Q&A Wastewater AD Industry
1. Can you give me an overview of the range of the water/waste analysis/industry sectors you are involved with?
HRS Heat Exchangers provides heat exchangers, pasteurizers and Digestate Concentration Systems to wastewater anaerobic digestion (AD) facilities. HRS’ customers and end-users include Southern Water, Severn Trent Water, Welsh Water, Yorkshire Water, Anglian Water, Northumbrian Water, Wessex Water and Thames Water.
2. What are the key external industry trends that are driving development or demand for water/waste analysis services or solutions?
Over the years, different wastewater companies have adopted different approaches to sludge treatment, but there is now a trend towards anaerobic digestion (AD) and away from incineration. While the number of AD facilities treating sewage sludge may be growing steadily, rising just 12% from 2010-2015, these 159 plants actually generated over 25% more power over the same period*. This can be largely attributed to efficiency improvements within the wastewater sector, which is renowned for its approach to innovation, often setting the standard for operational efficiency within the entire AD industry.
In addition, Ofwat’s recent Water 2020 report is set to kick-start a market for treated sewage sludge. The regulator hopes to encourage markets between operators and also develop synergies with the wider organic waste market.
3. What are the issues/challenges for companies when it comes to developing or water/waste analysis solutions?
When the Renewables Obligation (RO) was introduced in April 2002 (April 2005 in Northern Ireland), sewage sludge AD plants were well placed to become among the first facilities accredited under the system. The RO closed to all new generating capacity on 31 March this year, but what is less widely appreciated is that, for these first generators, the default accreditation period of 20 years means that the majority of sewage sludge AD plants will lose their eligibility for ROCs in 2027, despite the fact that the RO itself will continue up to 2037. In effect, these plants have just ten years left of continued subsidy.
In addition, anaerobic digestion technology has moved on considerably over the last 15 years. As a result, many of the original wastewater AD facilities are now looking to upgrade, switching from producing electricity to biomethane in order to take advantage of the Renewable Heat Incentive instead, particularly given the positive outcome of last year’s consultation on the RHI scheme.
Small-scale efficiency improvements have also been important in helping to boost the water AD sector’s energy output, and upgrading an existing plant is an ideal opportunity to improve its overall efficiency, to maximize both energy production and overall greenhouse gas savings.
4. Are there any advancements in technology or research on the horizon that could transform this?
One of the easiest ways to improve efficiency is by recapturing heat. Heat exchangers represent the best way of doing this, having a much lower heat requirement than tanks with heating jackets (up to half of that of some systems). In fact, a well designed heat exchanger system could recover and reuse 40% of the heat produced by a wastewater AD plant. But not all heat exchangers are equal and one size does not fit all – the AD industry covers many different sectors processing a variety of feedstocks from food waste to farm residues, to liquid by-products. One range proving popular with wastewater AD operators is the DTI series from HRS, which is a double tube heat exchanger. The inner tube is corrugated to ensure improved heat transfer performance and superior resistance against tube wall fouling, resulting in reduced maintenance periods. In addition, the tube in tube design is suited to the processing of fluids with large particles, making it particularly suited to sewage AD plants.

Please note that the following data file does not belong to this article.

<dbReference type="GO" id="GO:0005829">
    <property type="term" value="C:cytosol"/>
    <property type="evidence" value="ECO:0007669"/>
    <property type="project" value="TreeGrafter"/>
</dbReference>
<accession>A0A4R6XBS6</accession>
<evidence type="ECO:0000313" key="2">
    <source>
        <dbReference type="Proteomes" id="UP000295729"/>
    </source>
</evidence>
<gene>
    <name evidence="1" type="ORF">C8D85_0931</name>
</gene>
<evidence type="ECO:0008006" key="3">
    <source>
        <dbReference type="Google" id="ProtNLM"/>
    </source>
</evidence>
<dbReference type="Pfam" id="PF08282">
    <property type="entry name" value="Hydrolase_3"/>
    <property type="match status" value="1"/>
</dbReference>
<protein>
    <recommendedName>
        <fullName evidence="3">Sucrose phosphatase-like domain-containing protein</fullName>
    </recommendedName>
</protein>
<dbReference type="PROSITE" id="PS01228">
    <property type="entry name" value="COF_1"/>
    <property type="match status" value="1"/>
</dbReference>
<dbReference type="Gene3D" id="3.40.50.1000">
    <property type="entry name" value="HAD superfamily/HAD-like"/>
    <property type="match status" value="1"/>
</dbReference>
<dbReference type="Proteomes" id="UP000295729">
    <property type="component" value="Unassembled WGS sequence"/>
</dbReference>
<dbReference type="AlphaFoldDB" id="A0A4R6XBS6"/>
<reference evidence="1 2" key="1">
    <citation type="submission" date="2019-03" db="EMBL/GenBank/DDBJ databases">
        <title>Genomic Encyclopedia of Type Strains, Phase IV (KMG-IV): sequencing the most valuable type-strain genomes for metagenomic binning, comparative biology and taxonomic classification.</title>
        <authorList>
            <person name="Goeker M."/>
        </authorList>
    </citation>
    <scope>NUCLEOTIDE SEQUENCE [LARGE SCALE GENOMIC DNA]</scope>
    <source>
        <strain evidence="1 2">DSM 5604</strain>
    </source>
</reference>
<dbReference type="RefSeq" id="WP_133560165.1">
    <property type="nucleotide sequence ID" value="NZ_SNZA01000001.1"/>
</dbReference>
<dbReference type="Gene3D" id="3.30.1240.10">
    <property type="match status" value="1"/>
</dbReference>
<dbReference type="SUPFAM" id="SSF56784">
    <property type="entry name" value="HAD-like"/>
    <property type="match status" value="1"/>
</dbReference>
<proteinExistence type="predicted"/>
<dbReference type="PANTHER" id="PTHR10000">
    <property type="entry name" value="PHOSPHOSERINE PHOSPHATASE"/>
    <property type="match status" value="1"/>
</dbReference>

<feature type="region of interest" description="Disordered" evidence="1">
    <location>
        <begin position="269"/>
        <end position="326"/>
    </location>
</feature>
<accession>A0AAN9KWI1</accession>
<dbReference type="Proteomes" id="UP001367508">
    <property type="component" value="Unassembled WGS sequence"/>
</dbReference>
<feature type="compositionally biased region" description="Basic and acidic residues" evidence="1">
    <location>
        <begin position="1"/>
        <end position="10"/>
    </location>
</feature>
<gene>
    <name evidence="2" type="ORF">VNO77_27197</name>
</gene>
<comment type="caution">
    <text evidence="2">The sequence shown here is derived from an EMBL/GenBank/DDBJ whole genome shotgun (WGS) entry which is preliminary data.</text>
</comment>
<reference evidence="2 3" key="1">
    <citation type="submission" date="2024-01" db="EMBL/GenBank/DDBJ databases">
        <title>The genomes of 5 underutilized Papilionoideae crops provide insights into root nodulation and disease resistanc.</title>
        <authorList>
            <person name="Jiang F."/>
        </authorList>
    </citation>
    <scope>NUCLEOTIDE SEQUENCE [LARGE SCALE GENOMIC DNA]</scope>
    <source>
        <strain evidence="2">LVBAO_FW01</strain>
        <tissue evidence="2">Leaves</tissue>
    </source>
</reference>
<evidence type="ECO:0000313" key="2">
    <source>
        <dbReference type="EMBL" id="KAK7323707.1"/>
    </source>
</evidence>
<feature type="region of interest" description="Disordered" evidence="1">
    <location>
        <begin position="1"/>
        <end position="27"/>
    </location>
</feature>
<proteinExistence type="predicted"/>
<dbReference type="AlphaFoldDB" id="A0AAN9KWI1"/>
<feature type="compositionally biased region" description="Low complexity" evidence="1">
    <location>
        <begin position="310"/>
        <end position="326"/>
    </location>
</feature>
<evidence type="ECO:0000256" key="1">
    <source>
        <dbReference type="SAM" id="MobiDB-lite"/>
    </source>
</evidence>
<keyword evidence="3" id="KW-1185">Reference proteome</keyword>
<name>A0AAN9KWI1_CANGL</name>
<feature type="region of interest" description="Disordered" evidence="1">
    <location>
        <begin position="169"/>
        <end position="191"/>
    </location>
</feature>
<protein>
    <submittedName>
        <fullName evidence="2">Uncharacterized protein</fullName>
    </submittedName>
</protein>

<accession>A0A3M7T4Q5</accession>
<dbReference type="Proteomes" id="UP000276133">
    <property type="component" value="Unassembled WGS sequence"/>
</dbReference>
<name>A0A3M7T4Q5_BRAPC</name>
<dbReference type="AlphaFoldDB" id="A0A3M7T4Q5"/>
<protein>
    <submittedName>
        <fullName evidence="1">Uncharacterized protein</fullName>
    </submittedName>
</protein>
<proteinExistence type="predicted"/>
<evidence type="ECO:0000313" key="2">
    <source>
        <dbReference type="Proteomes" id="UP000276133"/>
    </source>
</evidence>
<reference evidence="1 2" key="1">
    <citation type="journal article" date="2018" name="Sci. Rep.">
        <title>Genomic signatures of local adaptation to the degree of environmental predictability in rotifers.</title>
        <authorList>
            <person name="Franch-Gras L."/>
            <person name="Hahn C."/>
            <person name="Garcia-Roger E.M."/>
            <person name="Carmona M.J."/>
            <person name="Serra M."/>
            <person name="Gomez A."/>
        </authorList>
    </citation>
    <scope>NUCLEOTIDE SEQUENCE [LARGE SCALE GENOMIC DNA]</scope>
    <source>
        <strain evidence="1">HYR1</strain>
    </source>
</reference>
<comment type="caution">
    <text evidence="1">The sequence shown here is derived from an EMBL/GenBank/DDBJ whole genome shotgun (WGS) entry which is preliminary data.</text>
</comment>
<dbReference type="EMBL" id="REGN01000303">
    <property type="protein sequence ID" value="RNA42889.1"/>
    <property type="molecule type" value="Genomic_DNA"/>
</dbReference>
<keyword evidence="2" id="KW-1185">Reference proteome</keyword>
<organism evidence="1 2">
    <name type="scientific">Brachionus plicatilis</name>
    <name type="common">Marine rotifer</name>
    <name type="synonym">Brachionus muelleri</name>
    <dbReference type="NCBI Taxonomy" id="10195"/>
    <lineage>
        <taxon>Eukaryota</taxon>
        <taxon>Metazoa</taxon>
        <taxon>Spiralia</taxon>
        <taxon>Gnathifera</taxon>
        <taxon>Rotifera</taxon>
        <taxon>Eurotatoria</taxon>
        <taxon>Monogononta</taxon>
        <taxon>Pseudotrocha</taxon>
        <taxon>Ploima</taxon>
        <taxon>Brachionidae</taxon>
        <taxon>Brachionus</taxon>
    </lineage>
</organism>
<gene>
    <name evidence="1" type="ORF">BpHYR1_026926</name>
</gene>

But having recovered this valuable heat, what are water companies doing with it? With a typical 1.5 MW wastewater AD plant producing as much as 40,000 tonnes of liquid digestate each year – bringing significant economic and logistical challenges associated with its storage and transportation – many operators are using their surplus heat to improve their digestate management systems. After all, if it isn’t concentrated, the volume and consistency of digestate can quickly become a costly bottleneck in plant efficiency.
Using surplus heat to separate water from digestate by concentration can reduce the overall quantity of digestate by as much as 80%, greatly lowering the associated storage and transport costs. A well designed system, such as HRS’ Digestate Concentration System (DCS), includes measures to retain the valuable nutrients in the digestate, while the evaporated water can be condensed and returned to the front end of the AD process, reducing the amount of energy and water used. After concentration, the treated digestate dry solid content can be as much as 20% (often a fourfold improvement), making it much easier, and cheaper, to transport and handle.
By improving the efficiency of their wastewater AD plants, many of the UK’s water companies are enjoying increased ROI, helping to make their service more affordable and sustainable; particularly important as the water industry uses around three per cent of all the electricity generated in the UK.